In Georgia? Can you have both?

This question has been closed for answers. Ask a New Question.
A conservator has legal charge of a person's assets. A conservator of the estate is responsible for paying all the bills and taking care of all business matters. It is a relationship set up by the probate court when a person is deemed incompetent to handle their money. The conservator answers to the court and not to the person he is in charge of.

A durable POA is appointed by the person himself. The person can also revoke the POA. (Only the court can revoke a conservatorship.) The durable POA can conduct business for the grantor, but is not in charge of the money as long as the grantor is not incapacitated. A durable POA becomes effective as soon as the form is signed. It differs from a springing POA, which comes into effect only if the grantor is incapacitated.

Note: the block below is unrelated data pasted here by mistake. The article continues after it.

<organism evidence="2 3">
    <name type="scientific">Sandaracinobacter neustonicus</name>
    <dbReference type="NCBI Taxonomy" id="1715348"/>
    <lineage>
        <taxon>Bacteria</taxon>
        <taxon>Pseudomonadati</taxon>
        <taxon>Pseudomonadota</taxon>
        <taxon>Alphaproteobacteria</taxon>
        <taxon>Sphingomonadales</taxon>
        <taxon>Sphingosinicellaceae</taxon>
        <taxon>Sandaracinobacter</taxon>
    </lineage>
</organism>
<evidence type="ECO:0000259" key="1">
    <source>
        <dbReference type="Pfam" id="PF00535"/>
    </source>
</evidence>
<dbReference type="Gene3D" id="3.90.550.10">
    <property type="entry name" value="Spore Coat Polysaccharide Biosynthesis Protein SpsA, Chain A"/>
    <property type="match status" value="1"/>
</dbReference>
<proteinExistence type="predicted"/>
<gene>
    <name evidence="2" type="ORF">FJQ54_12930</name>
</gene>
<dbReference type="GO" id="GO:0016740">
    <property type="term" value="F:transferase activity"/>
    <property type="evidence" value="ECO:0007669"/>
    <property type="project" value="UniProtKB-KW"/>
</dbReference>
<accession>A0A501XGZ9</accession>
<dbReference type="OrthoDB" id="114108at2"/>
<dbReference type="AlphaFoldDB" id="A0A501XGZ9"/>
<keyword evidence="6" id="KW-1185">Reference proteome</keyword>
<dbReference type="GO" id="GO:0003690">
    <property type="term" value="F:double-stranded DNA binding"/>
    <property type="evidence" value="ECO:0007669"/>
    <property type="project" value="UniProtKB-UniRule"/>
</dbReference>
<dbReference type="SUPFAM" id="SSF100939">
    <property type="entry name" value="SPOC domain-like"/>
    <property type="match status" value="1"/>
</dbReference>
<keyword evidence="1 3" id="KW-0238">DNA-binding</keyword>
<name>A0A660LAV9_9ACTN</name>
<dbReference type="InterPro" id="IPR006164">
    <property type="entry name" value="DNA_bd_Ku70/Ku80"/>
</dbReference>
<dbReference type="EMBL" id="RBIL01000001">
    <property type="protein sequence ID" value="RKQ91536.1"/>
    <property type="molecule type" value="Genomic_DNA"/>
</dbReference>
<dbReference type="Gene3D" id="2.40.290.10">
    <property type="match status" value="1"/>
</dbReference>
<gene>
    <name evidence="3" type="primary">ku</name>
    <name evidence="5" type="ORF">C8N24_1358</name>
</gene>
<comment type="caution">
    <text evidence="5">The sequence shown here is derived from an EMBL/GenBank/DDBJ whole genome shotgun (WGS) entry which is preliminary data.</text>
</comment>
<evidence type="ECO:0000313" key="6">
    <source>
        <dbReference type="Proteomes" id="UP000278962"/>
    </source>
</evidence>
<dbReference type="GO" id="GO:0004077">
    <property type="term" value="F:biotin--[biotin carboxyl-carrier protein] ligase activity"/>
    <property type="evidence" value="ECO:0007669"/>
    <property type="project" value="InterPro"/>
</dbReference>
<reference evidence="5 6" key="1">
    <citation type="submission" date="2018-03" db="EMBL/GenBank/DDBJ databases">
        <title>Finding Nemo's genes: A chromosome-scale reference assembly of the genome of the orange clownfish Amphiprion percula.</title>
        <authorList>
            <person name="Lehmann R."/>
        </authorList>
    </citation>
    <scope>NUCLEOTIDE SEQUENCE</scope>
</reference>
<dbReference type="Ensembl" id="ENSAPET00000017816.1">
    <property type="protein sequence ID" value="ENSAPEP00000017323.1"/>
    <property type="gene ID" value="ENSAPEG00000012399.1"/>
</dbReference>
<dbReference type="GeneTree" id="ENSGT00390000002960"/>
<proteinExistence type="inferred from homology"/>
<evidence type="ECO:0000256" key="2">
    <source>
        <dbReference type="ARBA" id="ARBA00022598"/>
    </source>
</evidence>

If you are conservator, a POA would not be useful. Conservators generally pay everything for their charge and may give them an allowance that they can spend how they want. I guess the easiest way to put it -- a conservator is boss of the money, but a POA is not unless the grantor becomes incompetent.
Helpful Answer (0)

This question has been closed for answers. Ask a New Question.
Ask a Question
Subscribe to
Our Newsletter